Explain your conceptual process when designing new works.

That’s the hardest thing; I don't sit down and design new pieces. I don't say, “oh, I need to sit down and design today,” because It never works. When an idea comes to mind, it's usually random when I'm in the middle of doing something completely different. Not even in the shop, and sometimes not even jewelry related, but I’ll think of something and write it down in my phone if I can't sketch it out. With those lists, I sit down and create an entirely new piece. Now that I'm running a full-on business it's much more difficult to sit down and make new stuff. I used to make things all day long. I was making, making, making and doing nothing else. That was amazing because I didn't have to worry about business aspects. Now, it's much more difficult to find that time, but when I do, I'm usually inspired the most by materials. I go to the gem show every year in Tucson, which is the biggest annual gem show in the world. I like to design around the stones that I buy, whereas most people create the opposite way; they design and then buy the stones that they need. When I get time, I work on samples, and when they're complete, I go into production with them. I haven't launched a collection in years because I always found them hard and a waste of time, especially when I already know what sells. I'm coming out with six new men's rings and three new necklaces this month, but I wouldn't call it a collection. I found that straggler pieces fill spaces only to make it a full collection; it’s a waste of time for me.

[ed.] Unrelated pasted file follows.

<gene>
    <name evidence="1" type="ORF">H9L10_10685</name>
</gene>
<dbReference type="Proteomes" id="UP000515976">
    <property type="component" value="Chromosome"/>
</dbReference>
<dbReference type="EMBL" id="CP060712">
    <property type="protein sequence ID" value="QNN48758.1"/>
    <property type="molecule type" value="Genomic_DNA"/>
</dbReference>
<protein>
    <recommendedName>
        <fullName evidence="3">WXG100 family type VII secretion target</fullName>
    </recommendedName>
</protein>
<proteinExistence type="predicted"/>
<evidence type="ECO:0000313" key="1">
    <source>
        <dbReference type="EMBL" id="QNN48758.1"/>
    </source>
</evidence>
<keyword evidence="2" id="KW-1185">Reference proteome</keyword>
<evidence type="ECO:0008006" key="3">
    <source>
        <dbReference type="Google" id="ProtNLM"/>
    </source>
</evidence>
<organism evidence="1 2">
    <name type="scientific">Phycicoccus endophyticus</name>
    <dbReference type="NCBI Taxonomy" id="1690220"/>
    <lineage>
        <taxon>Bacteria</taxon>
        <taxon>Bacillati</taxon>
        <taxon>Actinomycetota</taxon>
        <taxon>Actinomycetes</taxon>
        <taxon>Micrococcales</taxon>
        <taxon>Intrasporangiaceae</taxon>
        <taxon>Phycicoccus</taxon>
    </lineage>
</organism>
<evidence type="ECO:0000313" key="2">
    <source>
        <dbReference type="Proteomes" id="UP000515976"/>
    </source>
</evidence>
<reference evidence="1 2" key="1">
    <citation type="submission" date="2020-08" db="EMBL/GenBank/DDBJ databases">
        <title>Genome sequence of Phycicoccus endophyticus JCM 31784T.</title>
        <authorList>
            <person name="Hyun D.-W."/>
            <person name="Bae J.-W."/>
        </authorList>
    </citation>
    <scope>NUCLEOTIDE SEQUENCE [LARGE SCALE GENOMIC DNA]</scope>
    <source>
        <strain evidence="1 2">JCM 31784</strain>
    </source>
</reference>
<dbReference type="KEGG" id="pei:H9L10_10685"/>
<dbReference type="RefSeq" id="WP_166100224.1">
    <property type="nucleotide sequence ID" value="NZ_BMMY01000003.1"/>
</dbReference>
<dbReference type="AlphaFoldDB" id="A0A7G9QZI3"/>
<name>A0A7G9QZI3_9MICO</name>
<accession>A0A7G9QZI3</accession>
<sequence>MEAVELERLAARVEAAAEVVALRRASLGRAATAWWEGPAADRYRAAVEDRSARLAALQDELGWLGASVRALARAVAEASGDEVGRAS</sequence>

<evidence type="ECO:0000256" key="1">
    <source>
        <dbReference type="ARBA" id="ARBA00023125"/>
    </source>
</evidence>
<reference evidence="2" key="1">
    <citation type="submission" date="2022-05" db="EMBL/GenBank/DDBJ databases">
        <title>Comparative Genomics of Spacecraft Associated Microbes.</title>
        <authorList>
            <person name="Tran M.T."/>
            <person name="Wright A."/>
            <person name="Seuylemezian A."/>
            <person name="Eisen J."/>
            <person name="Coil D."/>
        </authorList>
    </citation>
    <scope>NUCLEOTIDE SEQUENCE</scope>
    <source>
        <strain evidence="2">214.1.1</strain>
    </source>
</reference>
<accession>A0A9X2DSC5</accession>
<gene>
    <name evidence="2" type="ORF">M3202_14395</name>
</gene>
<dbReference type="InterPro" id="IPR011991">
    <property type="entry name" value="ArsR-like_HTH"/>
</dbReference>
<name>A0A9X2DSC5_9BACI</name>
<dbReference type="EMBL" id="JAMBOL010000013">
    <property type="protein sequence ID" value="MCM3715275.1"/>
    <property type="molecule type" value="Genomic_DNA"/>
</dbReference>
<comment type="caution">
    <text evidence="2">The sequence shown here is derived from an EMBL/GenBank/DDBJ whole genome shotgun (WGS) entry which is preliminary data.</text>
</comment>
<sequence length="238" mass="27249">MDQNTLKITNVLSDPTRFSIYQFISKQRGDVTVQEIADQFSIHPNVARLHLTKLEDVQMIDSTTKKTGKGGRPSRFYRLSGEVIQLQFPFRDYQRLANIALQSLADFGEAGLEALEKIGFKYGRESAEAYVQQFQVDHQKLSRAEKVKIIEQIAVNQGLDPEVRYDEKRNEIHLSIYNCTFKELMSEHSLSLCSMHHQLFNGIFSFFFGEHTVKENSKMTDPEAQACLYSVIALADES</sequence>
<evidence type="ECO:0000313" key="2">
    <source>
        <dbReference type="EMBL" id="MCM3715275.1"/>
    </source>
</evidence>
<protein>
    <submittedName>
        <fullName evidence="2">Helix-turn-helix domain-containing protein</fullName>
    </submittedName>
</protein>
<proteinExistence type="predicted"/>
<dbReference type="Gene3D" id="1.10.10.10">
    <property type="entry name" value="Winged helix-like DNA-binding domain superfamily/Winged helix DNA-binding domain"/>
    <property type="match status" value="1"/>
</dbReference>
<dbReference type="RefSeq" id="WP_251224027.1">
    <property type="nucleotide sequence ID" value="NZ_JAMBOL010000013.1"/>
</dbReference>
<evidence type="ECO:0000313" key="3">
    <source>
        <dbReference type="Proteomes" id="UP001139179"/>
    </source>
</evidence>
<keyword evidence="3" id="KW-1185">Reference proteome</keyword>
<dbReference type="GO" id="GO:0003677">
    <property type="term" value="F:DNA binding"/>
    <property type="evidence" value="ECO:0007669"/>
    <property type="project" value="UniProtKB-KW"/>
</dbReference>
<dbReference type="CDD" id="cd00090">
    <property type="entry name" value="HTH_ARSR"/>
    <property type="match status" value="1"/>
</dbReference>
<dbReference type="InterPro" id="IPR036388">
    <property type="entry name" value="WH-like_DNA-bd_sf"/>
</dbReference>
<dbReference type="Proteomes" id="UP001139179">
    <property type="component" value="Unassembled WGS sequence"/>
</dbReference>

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What are your favorite stones to work with?

I love Herkimer diamonds; I buy a ton, and I have a ton, but I don't use them as much as I would like because they're all natural shapes. That makes every single item one-of-a-kind, which gets tricky in production. I also love stones with rich and dark tones: Sapphires, Emeralds, Rubies, Black diamonds, etc. 

What specific project or jewelry item has been the most influential to you?

The crucifix dagger was a real game changer for my company. I've always loved religious jewelry and always been inspired by it even though I'm not religious at all. I love the architecture of churches- the stained glass windows and statues. The crucifix daggers would probably offend some people because they're upside down. I didn't even realize that when I was making them, so now I do a miniature version of them, and they're upright. These were a game changer, I didn't have a logo for years, plus I didn't know what to call my company. Finally, I just decided to use my name and put the dagger in my logo.

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Celestial themes are common throughout your line, what’s your connection to astronomical subjects?